The Management Board voted to include a second issue in the Draft Addendum based on information presented at the meeting. As part of its review of the juvenile abundance indices, the Striped Bass Technical Committee recommended to the Management Board a revision to how striped bass recruitment failure is defined. Juvenile abundance indices are an important component of the striped bass monitoring program and are used to determine periods of recruitment failure which can trigger management action under Amendment 6. Adopting the proposed recommendation would result in a fixed value to determine recruitment failure in each surveyed area rather than a value that changes from year to year. Use of either the Amendment 6 definition or the Technical Committee recommendation for recruitment failure does not result in any necessary changes to the current management program.

 It is anticipated that the majority of states will be conducting public hearings on the Draft Addendum. A press release will be issued once the details of the hearings have been finalized and the Draft Addendum is available for public comment. For more information, please contact Nichola Meserve, Fishery Management Plan Coordinator at (202) 289-6400 or nmeserve@asmfc.org.

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After obtaining an undergraduate degree in Political Science from Loyola College in Maryland, Captain John McMurray served in the US Coast Guard for four years as a small-boat coxswain and marine-fisheries law enforcement officer. He was then recruited to become the first Executive Director of the Coastal Conservation Association New York. He is currently the Director of Grants Programs at the Norcross Wildlife Foundation in New York. He is the owner and primary operator of “One More Cast” Charters. John is a well known and well published outdoor writer, specializing in fisheries conservation issues. In 2006 John was awarded the Coastal Conservation Association New York Friend of Fisheries Conservation Award.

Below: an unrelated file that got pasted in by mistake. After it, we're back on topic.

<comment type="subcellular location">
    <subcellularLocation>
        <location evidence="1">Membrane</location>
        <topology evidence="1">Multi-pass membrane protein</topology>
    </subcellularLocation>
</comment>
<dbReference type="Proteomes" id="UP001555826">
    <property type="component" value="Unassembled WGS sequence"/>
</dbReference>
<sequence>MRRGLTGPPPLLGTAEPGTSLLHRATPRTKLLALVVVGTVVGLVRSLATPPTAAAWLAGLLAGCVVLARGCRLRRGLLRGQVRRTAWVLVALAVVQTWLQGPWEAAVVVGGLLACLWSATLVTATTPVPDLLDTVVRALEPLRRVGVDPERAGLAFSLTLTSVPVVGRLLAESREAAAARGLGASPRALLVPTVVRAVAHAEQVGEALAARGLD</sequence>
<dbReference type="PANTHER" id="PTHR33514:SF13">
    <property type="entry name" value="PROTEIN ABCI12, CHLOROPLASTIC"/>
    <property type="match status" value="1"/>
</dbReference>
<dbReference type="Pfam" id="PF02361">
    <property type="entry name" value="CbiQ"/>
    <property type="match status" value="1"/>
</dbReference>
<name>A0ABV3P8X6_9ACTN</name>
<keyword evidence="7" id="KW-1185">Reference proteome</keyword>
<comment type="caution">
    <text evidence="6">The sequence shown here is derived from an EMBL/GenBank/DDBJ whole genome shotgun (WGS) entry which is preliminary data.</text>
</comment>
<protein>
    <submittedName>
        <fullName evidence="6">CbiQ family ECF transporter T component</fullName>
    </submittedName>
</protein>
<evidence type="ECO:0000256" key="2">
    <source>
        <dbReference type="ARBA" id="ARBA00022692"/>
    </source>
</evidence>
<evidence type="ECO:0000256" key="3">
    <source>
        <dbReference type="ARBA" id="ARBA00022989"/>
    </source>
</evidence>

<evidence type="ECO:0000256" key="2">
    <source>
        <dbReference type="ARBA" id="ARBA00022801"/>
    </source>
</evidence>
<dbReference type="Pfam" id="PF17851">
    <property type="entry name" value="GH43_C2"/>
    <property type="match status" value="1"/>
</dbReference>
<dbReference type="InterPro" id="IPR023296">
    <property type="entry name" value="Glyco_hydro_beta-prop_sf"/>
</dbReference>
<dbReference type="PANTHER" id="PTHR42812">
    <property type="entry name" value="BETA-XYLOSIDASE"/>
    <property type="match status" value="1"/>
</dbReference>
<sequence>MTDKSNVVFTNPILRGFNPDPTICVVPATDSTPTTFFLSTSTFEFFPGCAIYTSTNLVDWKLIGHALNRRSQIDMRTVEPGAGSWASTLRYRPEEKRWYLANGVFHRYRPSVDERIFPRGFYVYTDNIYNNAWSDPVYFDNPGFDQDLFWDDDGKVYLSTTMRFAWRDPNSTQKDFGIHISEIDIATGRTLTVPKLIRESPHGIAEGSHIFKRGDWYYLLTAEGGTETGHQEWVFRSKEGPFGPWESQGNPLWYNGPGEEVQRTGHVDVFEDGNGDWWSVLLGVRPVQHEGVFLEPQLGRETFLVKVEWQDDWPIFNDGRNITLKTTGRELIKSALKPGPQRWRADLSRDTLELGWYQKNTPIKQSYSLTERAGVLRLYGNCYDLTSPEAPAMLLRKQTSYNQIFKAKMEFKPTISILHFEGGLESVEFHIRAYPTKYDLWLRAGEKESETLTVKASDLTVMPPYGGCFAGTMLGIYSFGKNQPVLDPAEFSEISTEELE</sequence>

Posted in Conservation, Conservation News, Saltwater Fishing
2 comments on “ASMFC Approves Commercial Increase Addendum for Public Comment
  1. avatar Bill Hubbard April 5, 2010 says:

    This is the worst possible news to start the season off with.

    It amazes me that it has taken the Striped Bass Managers so long to see that the ratio of recreasional to commercial landings is no just about 50/50. But, be that as it may, John has issued a firm wake up call to everyone who cares about the future of Stripers.

    Watch here and your local press for the ASMFC hearing on this adendum that will be held in your state and be sure to attend. We will have to rally the troops on this issue and dominate the meetings in every state to avoid a commercial quota increase at this time.